Medicaid provides health insurance coverage to many pregnant women at the time of childbirth, but gaps in coverage after delivery are common, according to a recent study published in Health Affairs. Using data from the Medical Expenditure Panel Survey between 2005 and 2013, Jamie Daw, Laura Hatfield, and their colleagues from HSPH found high rates of insurances transitions (a.k.a. “churn”) before and after childbirth.
Ten months before delivery, a quarter of women were uninsured, but this dropped to 13% by the time of delivery, largely due to increases in Medicaid and CHIP coverage. However, among women who were covered by Medicaid or CHIP at delivery, more than half experienced coverage gaps in the six months following delivery.
Lapses in coverage were more common among women who speak a language other than English at home, are unmarried, live in the South, and have a family income of 100–185 percent of the poverty level.
Pregnancy-related Medicaid coverage only extends for 60 days after childbirth, at which time, women must re-qualify as parents or adults to remain on Medicaid. This leaves many women without an affordable source of coverage after childbirth, especially in the states that did not expand Medicaid under the Affordable Care Act. The researchers found that rates of uninsurance essentially returned to baseline by 6 months after childbirth.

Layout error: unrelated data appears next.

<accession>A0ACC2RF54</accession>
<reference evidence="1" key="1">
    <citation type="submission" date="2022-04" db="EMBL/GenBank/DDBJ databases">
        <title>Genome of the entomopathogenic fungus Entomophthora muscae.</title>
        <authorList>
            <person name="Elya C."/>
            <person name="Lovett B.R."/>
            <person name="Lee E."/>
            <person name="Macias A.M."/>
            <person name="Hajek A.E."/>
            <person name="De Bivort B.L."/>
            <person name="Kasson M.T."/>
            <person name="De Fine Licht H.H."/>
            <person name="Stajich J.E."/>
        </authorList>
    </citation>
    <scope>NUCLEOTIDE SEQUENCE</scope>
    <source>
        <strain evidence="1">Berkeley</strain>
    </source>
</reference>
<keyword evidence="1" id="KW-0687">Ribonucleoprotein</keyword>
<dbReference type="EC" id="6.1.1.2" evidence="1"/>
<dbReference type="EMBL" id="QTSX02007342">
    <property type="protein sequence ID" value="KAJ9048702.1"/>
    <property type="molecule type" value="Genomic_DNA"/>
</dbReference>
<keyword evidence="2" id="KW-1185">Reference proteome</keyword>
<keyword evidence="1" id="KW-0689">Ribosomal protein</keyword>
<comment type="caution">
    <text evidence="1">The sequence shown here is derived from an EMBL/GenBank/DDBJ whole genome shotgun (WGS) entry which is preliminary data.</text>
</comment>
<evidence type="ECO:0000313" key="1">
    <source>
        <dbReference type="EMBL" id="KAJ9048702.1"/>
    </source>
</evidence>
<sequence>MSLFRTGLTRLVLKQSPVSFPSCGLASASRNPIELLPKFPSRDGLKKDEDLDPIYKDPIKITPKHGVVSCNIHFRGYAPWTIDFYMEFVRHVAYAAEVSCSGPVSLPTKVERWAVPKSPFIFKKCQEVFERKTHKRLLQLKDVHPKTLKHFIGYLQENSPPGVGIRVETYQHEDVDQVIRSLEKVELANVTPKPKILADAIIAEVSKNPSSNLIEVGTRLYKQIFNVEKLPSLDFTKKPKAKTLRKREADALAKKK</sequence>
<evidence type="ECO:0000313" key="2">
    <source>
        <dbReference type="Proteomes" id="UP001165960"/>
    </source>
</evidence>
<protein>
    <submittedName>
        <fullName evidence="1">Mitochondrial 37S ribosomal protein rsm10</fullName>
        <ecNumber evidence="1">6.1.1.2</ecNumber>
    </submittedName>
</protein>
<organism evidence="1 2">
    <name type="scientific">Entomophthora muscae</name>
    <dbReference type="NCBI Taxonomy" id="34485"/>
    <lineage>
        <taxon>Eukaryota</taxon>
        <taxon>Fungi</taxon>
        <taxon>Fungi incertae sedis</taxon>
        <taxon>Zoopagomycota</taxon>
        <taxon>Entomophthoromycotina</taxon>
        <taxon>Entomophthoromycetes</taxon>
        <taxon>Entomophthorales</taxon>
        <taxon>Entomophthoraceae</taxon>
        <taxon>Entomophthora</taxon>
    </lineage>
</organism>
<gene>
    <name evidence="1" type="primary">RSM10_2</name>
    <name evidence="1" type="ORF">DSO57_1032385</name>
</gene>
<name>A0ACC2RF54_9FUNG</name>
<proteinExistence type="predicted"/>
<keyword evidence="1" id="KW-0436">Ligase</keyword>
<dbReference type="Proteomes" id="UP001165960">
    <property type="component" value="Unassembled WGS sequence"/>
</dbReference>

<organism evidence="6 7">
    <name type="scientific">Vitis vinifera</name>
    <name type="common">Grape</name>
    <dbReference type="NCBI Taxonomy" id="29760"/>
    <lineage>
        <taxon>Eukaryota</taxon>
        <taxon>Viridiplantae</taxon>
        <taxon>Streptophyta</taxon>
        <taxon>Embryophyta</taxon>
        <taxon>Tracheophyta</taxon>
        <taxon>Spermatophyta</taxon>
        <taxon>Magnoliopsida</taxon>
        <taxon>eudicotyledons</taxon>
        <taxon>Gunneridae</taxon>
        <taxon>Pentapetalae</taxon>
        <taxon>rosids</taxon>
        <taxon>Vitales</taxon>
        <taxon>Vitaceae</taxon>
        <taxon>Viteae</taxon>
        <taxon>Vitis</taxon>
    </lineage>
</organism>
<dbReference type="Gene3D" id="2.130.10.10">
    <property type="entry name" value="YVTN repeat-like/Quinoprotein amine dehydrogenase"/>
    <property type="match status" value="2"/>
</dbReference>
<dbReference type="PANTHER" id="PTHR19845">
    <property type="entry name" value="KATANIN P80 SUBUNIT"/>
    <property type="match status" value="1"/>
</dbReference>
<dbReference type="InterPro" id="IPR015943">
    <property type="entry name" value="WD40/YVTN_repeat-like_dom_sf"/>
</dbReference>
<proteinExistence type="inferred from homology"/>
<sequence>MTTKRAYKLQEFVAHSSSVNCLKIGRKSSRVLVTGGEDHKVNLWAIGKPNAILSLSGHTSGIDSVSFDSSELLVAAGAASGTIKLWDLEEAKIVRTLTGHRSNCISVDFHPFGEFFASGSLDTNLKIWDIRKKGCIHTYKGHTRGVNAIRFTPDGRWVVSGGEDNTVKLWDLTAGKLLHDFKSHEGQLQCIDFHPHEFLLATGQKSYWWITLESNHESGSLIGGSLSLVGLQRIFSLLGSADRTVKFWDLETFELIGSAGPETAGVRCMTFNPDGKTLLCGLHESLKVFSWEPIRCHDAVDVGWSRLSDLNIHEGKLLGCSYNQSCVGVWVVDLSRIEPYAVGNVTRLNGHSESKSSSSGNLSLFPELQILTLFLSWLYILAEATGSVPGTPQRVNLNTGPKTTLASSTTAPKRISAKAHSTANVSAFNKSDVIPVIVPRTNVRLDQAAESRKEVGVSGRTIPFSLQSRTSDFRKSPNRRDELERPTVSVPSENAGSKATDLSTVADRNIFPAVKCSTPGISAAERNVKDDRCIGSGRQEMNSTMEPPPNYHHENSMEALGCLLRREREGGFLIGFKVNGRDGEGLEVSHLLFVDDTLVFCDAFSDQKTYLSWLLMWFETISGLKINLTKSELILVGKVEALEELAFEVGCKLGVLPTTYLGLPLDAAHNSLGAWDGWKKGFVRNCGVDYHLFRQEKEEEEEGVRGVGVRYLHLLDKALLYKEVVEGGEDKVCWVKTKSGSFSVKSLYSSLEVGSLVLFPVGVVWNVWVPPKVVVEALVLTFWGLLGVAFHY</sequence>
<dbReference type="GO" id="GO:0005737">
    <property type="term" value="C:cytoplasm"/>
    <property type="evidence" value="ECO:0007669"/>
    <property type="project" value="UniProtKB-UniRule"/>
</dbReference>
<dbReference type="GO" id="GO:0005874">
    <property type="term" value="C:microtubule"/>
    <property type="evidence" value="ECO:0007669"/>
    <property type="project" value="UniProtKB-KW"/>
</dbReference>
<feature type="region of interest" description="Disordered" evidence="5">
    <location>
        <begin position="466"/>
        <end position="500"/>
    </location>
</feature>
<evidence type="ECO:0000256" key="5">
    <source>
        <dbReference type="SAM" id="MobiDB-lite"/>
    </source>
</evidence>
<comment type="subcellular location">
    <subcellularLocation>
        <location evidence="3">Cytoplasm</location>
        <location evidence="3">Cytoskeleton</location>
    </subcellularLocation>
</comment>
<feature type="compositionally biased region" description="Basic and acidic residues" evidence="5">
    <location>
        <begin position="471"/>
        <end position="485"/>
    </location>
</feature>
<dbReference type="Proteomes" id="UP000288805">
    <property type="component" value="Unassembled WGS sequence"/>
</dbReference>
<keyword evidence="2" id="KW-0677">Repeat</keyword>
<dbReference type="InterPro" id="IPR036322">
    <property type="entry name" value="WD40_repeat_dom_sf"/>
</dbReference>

"This work paints a picture of pregnancy-related Medicaid as a temporary source of coverage that fails to address the ongoing pre- and post-partum health care needs of women," Hatfield said. Obtaining coverage earlier in pregnancy could improve access to prenatal care, while continued coverage after delivery enables care for post-partum depression and other health needs following childbirth. "To address high uninsured rates after childbirth, we need policies that help women transition from pregnancy-related Medicaid to other sources of coverage," said Hatfield.